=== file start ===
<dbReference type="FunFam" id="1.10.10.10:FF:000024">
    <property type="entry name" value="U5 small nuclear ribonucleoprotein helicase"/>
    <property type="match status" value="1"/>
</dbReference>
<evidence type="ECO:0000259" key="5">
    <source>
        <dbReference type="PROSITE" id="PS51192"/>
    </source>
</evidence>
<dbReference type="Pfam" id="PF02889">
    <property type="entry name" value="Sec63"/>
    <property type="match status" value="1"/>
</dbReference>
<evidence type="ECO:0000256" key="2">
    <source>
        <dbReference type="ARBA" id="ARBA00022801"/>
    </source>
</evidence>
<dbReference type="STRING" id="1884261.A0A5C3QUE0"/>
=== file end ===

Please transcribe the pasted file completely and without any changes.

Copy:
<dbReference type="FunFam" id="1.10.10.10:FF:000024">
    <property type="entry name" value="U5 small nuclear ribonucleoprotein helicase"/>
    <property type="match status" value="1"/>
</dbReference>
<evidence type="ECO:0000259" key="5">
    <source>
        <dbReference type="PROSITE" id="PS51192"/>
    </source>
</evidence>
<dbReference type="Pfam" id="PF02889">
    <property type="entry name" value="Sec63"/>
    <property type="match status" value="1"/>
</dbReference>
<evidence type="ECO:0000256" key="2">
    <source>
        <dbReference type="ARBA" id="ARBA00022801"/>
    </source>
</evidence>
<dbReference type="STRING" id="1884261.A0A5C3QUE0"/>